arranging the cane baskets of 

fresh vegetables along the pavement, the 
farm-fresh colours smile, 

like the prisoners being released but, 
only draw the cow,  

the same trespasser again they whisk 
off she humbly moves to the

just arrived Huassain’s pushcart of bananas 
for consolation and gets one, 

the squint-eyed Gopal watches 
from his grocery, opposite, 

while he makes pious gestures 
at the wooden money box 

for an auspicious start, when the newspaper, 
the paper boy suddenly flings hits, 

the headlines being "High Onion Prices" 
which news the television 

in Rajastan tea stall too blares. 
It swarms with 

the morning walkers and hawkers who 
abuse each other in a lighter vein 

over sips and cigarette puffs. As some are 
too inhibited to complain, grumble and 

quit for the nearby Hanuman temple, 
being drawn towards the

broken bits of chalisa, emanating from 
those long-defective speakers 

the endowments department
never bothers about 

nor about those beggars who 
diligently form 

a cross legged line at the temple gates 
for the day's certain alms 

from the more diligent devotees 
with their firm faith 

in salvation through good deeds 
unlike the ogling nature 

of the priest at the sanctum sanctorum.
Inside the fly-swarming, 

shabby beanery beside, 
his son hand-mixes 

the rice batter while his beautiful daughter in law 
sits at the cash counter,  

and watches the butcher on the other side 
calling the customers, 

displaying the fresh, blood-dripping meat torsos, 
pointing at their plump scrotum, 

as most folk believe the male ones are tasty,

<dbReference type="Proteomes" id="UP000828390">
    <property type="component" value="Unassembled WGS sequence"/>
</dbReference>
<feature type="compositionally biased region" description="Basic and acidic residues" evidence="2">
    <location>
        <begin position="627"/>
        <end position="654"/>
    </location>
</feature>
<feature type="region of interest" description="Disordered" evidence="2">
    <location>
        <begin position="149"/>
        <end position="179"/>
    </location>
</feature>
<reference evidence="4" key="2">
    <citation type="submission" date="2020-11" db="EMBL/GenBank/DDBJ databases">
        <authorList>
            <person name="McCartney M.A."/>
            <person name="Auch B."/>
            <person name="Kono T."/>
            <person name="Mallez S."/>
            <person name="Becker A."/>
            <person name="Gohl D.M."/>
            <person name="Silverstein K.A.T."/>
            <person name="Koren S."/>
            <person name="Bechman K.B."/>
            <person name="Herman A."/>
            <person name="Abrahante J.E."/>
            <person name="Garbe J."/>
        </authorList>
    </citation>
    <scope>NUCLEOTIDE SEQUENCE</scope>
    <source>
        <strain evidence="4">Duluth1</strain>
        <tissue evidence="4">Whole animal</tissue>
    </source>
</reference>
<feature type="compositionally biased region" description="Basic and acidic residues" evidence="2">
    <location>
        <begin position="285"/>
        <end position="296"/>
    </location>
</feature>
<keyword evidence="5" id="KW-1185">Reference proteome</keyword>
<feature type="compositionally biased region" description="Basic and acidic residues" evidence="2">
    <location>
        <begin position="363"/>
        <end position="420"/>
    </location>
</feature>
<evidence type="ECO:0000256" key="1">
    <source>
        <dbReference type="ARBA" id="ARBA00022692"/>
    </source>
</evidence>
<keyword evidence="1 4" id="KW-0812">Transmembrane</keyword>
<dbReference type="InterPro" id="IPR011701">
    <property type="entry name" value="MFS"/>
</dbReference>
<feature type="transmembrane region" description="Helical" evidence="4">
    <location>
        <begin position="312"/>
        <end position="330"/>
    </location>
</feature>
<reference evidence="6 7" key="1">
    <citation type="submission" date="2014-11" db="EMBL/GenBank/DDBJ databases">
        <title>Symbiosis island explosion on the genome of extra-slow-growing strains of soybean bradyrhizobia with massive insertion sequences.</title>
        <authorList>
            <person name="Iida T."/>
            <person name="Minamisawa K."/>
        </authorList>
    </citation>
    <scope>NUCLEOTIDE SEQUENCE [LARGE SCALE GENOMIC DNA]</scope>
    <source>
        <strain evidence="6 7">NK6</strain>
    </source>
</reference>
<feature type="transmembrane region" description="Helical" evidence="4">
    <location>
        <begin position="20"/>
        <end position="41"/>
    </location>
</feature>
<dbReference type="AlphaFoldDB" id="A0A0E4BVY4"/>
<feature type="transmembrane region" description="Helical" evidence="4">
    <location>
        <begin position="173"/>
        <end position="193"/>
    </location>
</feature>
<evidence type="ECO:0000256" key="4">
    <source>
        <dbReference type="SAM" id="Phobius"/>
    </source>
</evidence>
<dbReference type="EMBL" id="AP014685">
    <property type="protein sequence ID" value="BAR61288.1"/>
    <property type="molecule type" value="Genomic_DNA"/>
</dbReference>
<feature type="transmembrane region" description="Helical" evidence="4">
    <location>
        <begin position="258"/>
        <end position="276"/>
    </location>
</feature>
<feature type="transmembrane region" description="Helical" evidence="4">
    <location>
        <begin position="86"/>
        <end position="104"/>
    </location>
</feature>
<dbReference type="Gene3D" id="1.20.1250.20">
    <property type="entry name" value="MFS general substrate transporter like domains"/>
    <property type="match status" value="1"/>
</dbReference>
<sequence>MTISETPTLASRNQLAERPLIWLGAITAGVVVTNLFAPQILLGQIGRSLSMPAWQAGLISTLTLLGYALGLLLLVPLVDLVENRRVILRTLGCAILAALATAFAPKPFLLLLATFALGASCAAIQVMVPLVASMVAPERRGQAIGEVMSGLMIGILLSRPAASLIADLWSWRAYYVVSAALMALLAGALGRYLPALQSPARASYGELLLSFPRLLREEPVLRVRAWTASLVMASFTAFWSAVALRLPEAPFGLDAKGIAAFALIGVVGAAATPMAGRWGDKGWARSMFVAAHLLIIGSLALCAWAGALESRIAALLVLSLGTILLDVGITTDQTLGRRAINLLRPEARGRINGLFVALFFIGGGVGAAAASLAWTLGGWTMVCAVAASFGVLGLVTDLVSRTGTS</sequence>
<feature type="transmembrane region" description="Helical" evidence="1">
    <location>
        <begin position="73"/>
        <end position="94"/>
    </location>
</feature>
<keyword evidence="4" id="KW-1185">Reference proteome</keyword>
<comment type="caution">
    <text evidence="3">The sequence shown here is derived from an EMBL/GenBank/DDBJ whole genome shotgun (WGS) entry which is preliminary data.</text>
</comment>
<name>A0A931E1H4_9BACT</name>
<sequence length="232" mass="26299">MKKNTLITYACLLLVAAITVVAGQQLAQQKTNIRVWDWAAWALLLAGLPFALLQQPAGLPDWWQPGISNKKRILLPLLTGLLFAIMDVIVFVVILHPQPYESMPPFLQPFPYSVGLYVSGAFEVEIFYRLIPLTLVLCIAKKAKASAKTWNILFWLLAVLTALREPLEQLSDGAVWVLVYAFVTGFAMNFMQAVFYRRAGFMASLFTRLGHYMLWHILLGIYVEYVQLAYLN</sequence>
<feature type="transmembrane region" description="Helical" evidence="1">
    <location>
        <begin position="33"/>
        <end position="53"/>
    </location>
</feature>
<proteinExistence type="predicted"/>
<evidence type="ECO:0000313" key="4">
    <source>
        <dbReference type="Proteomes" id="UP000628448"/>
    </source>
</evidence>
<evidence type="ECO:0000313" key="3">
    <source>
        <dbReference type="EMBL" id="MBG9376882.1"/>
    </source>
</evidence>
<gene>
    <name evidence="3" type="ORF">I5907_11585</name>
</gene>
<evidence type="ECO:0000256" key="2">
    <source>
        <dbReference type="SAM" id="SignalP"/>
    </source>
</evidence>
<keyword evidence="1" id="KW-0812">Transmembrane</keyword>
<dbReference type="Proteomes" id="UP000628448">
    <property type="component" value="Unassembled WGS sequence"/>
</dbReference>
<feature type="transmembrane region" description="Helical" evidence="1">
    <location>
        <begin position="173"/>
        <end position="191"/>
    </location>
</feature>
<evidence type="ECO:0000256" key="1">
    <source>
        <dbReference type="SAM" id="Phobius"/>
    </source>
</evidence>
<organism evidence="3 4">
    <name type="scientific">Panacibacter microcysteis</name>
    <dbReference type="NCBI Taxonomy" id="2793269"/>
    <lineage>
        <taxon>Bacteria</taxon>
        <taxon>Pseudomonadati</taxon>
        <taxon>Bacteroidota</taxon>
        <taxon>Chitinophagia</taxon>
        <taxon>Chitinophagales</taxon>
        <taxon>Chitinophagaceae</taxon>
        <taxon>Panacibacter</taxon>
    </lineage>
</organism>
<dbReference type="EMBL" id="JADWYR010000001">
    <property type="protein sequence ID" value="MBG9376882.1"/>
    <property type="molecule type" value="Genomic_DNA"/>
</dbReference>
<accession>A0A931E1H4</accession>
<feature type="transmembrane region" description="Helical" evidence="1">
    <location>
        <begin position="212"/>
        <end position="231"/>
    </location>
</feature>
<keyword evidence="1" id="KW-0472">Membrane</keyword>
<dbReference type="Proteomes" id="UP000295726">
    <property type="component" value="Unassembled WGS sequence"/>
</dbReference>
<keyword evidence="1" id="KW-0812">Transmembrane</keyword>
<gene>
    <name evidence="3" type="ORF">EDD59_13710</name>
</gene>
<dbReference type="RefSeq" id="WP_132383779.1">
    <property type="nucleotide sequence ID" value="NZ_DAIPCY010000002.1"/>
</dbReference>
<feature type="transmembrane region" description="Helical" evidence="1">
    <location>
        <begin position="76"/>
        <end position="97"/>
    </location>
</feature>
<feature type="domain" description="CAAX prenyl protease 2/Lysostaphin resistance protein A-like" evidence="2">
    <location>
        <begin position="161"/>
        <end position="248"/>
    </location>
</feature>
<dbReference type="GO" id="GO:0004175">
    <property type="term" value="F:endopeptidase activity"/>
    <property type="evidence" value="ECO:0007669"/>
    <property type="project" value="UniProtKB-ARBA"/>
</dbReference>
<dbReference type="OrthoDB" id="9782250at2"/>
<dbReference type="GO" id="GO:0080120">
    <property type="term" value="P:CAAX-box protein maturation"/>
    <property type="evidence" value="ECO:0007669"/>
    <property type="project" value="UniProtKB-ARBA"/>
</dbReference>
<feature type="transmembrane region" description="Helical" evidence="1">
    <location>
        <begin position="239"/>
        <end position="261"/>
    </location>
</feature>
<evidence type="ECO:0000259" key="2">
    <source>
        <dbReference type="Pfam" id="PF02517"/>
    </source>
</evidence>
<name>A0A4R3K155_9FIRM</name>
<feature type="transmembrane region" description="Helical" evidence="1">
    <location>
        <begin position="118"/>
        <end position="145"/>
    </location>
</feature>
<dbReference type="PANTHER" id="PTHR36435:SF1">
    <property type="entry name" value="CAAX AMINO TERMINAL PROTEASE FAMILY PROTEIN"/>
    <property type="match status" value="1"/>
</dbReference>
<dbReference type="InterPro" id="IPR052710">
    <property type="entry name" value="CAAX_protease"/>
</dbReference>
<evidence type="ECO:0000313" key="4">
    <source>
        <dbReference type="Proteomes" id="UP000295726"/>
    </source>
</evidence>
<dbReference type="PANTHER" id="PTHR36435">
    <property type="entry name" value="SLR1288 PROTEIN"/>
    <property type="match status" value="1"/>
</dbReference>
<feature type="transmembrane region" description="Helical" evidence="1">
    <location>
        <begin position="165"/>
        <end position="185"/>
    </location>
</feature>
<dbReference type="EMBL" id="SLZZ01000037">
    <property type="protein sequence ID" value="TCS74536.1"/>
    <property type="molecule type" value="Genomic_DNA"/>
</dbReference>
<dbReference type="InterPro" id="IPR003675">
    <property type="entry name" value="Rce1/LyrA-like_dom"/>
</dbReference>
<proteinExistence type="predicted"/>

and a stray dog diligently stares 

at his hand for his regular fling of bones
in the stagnate drainage canal beside

that adjoins the town's police station 
where a raped youth waits 

another day for the justice that lies in the 
inspector's greasy palms

while the municipal worker collects the 
garbage the town heaped 

at the dilapidated Gandhi statue stained 
by the bird droppings.

Sreekanth Kopuri is an Indian English poet, an Alumni Writer in Residence, Athens and a Professor of English from Machilipatnam, India. He has recited his poetry and presented his research papers in University of Oxford, John Hopkins University, Heinrich Heine University and many other countries. His poems and research articles have been published in Heartland Review, Nebraska Writers Guild, Poetry Centre San Jose, Underground Writers Association, Word Fountain, A New Ulster, Synaeresis, Wend Poetry, Vayavya, Ann Arbor Review, Halcyon Days Magazine to mention a few. His book Poems of the Void was the finalist for the EYELANDS BOOKS AWARD Greece, 2019. He is the recipient of IMMANUEL KANT AWARD for his collection of poems on Silence 2020. Kopuri did PhD in English from Sri Venkateswara University and Masters from Andhra University. He is presently an independent research scholar in Contemporary Poetry, Silence, and Holocaust poetry. He lives in his hometown Machilipatnam with his mother teaching and writing.

May 2021 / Marco Abuyuan-Llanes / Connor Fisher / Sreekanth Kopuri / Praniti Gulyani / Dennis Hinrichsen / Michael Rerick